PC Gamer|December 2021
PATHFINDER: WRATH OF THE RIGHTEOUS is so dense it’s got its own gravity
Jody Macgregor


WHAT IS IT? An ambitious CRPG that follows the zero-to-hero formula then keeps going


DEVELOPER Owlcat Games

PUBLISHER Meta Publishing

REVIEWED ON Windows 10, Intel Core i7, 16GB RAM, Nvidia GTX 1060


LINK wrath.owlcat games.com

The first boss in Pathfinder: Wrath of the Righteous is character creation. It’s as daunting as any multi-limbed demon. There are 25 classes, most subdivided into six archetypes. There are prestige classes you can’t choose until later, which show up here if you want to plan your build around one. You choose a race, heritage, background, religion, skills, feats, maybe an animal companion, which gets its own class, skills and feats.

At the end of this process you may well end up with a character who is completely inappropriate for getting what you want out of Wrath of the Righteous and, several hours later, want to restart or respec. Maybe they’re too weak for the challenge of Core difficulty if you’re keen enough to bother with that, maybe they double up with an early companion and feel superfluous, maybe they have an ability that doesn’t work the way you thought and kind of suck. Compared to this, fighting some big water elemental or shadow demon seems easy.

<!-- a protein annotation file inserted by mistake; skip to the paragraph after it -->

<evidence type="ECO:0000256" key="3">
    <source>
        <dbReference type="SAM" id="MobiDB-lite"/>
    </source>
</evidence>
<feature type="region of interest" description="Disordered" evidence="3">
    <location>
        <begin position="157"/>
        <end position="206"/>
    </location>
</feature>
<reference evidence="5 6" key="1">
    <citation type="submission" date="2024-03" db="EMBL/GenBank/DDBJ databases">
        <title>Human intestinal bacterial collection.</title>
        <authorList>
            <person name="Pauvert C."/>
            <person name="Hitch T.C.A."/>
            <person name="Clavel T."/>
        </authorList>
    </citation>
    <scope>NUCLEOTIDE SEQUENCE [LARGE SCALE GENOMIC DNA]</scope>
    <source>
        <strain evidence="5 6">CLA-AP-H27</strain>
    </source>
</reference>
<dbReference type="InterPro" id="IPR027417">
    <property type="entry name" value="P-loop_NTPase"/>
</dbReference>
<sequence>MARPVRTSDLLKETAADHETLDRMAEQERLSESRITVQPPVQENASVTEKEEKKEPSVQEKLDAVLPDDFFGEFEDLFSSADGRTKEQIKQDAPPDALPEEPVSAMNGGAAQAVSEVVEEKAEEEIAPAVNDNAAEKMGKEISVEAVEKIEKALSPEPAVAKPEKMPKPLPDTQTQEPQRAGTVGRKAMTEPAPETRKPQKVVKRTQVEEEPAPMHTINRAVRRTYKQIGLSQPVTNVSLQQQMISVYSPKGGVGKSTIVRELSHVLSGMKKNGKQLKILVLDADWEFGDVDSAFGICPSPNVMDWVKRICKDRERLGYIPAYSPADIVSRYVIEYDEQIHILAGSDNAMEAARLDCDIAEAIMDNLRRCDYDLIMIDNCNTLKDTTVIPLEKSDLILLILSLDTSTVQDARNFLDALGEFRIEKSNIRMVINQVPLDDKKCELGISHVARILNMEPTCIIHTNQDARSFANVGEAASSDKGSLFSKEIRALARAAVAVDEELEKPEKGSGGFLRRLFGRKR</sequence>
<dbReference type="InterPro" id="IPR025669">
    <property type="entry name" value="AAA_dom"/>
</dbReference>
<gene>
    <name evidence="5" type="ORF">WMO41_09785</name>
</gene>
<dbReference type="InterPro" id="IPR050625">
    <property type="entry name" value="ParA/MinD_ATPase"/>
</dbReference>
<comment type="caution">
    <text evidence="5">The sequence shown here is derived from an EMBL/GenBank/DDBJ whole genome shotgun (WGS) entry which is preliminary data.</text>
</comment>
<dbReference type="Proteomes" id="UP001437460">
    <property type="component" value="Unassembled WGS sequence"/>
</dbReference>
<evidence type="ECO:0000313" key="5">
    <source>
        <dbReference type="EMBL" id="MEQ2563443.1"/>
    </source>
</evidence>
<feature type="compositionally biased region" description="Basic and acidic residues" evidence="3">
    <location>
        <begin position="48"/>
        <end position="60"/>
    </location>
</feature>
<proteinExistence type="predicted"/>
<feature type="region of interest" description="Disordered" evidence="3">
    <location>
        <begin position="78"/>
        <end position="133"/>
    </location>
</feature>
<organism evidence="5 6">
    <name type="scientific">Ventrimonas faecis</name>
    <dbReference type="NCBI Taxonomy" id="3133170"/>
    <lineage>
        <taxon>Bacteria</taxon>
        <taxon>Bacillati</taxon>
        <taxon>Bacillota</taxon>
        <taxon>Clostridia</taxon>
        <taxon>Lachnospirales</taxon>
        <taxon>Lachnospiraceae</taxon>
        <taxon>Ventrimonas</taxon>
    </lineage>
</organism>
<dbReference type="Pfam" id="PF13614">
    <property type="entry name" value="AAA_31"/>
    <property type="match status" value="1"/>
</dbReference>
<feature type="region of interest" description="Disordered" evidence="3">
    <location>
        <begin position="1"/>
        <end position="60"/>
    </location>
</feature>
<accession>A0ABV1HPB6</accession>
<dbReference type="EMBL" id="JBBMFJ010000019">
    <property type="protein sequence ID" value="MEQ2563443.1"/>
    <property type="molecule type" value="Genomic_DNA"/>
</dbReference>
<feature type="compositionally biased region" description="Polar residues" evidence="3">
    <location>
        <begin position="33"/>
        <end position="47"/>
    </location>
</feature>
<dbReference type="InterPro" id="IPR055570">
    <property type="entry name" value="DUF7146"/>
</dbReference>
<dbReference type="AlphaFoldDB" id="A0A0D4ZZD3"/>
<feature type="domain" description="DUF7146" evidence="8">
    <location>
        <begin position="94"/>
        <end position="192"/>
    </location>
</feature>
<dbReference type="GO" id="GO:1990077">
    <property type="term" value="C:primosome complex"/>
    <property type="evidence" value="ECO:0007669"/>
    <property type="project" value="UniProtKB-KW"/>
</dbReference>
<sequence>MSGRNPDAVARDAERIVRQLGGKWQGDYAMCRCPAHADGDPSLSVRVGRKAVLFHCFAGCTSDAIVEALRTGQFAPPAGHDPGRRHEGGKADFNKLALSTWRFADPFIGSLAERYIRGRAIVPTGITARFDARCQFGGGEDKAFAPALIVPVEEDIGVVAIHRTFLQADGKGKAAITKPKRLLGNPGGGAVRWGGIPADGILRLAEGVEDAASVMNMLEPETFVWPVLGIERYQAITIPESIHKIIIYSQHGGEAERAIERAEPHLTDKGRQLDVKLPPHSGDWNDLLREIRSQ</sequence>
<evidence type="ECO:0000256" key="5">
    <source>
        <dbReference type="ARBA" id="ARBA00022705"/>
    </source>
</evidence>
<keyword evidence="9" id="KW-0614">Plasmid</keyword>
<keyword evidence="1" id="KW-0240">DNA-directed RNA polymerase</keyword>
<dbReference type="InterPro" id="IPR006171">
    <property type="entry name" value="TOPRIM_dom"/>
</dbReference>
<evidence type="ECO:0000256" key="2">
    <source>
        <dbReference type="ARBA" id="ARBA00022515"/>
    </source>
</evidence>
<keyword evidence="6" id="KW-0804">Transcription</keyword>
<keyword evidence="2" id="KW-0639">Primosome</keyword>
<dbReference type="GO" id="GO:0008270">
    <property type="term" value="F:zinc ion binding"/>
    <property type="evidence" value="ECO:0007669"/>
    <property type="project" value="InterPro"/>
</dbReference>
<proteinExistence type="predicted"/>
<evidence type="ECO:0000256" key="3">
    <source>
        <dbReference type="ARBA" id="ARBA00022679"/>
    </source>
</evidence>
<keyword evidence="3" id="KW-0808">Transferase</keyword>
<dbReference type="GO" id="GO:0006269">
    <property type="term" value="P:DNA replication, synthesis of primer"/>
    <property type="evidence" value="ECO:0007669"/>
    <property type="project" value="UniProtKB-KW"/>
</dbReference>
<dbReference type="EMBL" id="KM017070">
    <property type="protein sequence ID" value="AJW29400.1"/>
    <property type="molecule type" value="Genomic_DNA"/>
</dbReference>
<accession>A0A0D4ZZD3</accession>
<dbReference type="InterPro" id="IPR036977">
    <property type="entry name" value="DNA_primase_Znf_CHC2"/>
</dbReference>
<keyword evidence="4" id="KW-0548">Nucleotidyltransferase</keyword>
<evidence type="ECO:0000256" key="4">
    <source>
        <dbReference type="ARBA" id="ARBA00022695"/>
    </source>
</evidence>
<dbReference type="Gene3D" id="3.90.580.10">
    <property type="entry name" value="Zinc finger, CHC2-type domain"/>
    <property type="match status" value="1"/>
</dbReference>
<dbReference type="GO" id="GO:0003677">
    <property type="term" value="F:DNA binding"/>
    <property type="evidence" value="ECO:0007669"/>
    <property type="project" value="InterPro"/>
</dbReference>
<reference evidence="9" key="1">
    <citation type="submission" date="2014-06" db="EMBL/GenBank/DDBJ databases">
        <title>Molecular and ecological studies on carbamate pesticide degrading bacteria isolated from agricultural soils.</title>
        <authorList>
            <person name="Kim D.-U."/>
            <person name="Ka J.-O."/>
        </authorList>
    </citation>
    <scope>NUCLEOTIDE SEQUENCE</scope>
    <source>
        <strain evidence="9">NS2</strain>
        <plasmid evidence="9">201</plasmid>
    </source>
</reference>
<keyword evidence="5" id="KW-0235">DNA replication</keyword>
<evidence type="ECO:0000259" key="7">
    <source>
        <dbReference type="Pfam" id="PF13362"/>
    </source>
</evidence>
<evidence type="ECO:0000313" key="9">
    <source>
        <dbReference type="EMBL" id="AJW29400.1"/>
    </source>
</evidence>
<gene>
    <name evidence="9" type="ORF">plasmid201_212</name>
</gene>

Your character, whether a rage-powered blood rider with a pet smilodon, a halfling knight who charges into battle on a dog, or just an elf who is a wizard – that’s cool too – is off to join a crusade against the demons of the Worldwound. These demons marched through a hole in reality years ago and have been making a mess of the place ever since. Eventually, you’ll become the crusade’s commander and a mythic hero with incredible powers.

This happens in an isometric RPG that evokes Baldur’s Gate so much sometimes I walk under a patch of autumn leaves and think I’m back on the Sword Coast. If you played Pathfinder: Kingmaker you’ll be familiar with the effect, though this isn’t a sequel to Kingmaker and is in fact a better introduction to the Pathfinder rules. Owlcat Games has learned that tutorial pop-ups are good and boxes of text will warn if you equip items with bonuses that don’t stack or goof up the rules of the tabletop RPG it’s based on.

Better tutorials make combat’s flow of numbers a bit easier to keep up with, though it could be presented better. (I will go to the grave not understanding why it shows the unmodified results of dice rolls next to the difficulty target they have to beat, rather than showing the modified number that actually gets compared to the difficulty.) Another thing that smooths out combat is the option to switch between turn-based and real-time-with-pause mode, even mid-fight. You can go turn by turn when tackling bosses, or taking out the alchemists trying to burn down your local pub by throwing firebombs at it, then switch to RTWP when you’re mopping up cultists or other filler. (There’s a lot of filler.)


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